(Reuters) - The U.S. Supreme Court on Monday agreed to decide whether insurers can seek $12 billion from the federal government under a program set up by the Obamacare law aimed at encouraging them to offer medical coverage to previously uninsured Americans.
The justices will hear an appeal by a group of insurers of a lower court’s ruling that Congress had suspended the government’s obligation to make such payments. The insurers have said that ruling, if allowed to stand, would let the government pull a “bait-and-switch” and withhold money the companies were promised.
Moda Inc unit Moda Health Plan Inc and other insurers that sued to try to compel the Department of Health and Human Services (HHS) to make the payments have said the government was supposed to help them recover from early losses they suffered after the 2010 passage of the Affordable Care Act under Democratic former President Barack Obama.
The law, dubbed Obamacare, has enabled millions of Americans who previously had not medical coverage to obtain insurance.
Other insurers involved in the case include Blue Cross and Blue Shield of North Carolina, Maine Community Health Options and Land of Lincoln Mutual Health Insurance Company.
If the Supreme Court sides with the insurers, it could result in a significant one-time cash infusion for major companies such as Humana Inc, Anthem Inc and Centene Corp, according to a note by Evercore ISI. The insurers had previously written off the value of the payments.
Payments would have come through the law’s so-called risk corridor program that was designed to mitigate insurers’ risks from 2014 to 2016 when they sold coverage to previously uninsured people who bought insurance on exchanges established under the Affordable Care Act.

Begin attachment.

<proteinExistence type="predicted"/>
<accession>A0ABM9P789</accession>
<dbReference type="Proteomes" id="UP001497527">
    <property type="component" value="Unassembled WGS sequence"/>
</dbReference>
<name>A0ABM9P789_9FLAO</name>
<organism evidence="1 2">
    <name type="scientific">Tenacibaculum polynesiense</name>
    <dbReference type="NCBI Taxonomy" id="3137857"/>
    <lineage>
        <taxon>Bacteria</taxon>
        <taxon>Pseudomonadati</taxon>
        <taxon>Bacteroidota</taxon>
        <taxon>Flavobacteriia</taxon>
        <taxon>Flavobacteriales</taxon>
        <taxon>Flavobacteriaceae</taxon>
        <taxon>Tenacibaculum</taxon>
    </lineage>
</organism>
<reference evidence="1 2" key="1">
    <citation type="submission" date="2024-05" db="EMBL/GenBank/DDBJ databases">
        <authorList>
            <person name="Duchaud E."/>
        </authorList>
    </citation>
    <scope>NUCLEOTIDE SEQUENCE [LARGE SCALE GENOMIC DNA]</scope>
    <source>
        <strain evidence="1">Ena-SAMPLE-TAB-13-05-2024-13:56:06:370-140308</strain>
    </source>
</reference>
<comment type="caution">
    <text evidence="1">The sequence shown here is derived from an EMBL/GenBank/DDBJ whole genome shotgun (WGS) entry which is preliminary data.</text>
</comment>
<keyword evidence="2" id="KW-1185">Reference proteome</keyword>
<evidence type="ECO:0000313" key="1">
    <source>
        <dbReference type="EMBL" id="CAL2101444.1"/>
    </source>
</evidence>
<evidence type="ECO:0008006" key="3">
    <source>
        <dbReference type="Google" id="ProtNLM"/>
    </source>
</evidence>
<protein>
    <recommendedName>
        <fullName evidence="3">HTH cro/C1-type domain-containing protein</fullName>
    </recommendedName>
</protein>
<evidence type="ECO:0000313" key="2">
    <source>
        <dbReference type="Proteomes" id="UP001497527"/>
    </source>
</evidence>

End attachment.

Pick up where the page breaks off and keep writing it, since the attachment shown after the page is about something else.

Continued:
Robert Gootee, chief executive of Moda Inc, said he was encouraged that the Supreme Court agreed to hear the case.
“We remain confident that the court will ultimately hold the government to its promise to pay those companies, including Moda, who answered the government’s call to provide access to affordable health care for the neediest of Americans,” Gootee said in a statement.
HHS declined to comment.
Under the risk corridor program, insurers that paid out significantly less in claims on policies sold through the exchanges than they took in from premiums provided some of their gains to the government. Insurers that paid out more were entitled to government compensation for part of their losses.
Republicans, who have opposed Obamacare from the outset and sought numerous times to repeal it in Congress, have called the risk-corridor program a “bailout” for the insurance industry.
In December 2014, Congress passed an appropriations bill for the 2015 fiscal year that included a rider barring HHS from using general funds to pay the government’s risk corridor obligations.
As a result, the government could compensate insurers only with the money it collected from insurance companies that paid less than they took in from premiums. Congress enacted identical riders for fiscal years 2016 and 2017.
Payments from insurers, though, could not fund all of the claimed risk corridor payments. In November 2017, HHS published statistics indicating that payments from insurers for the three-year period fell short of claimed payments by $12 billion.
The U.S. Court of Appeals for the Federal Circuit ruled 2-1 last year that Congress, in passing the appropriations riders, implicitly repealed its statutory obligation to pay the insurers. The insurers appealed, arguing that Supreme Court precedents require much more explicit legislative language to eliminate a previously adopted payment obligation.
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Reporting by Nate Raymond and Lawrence Hurley; Editing by Will Dunham
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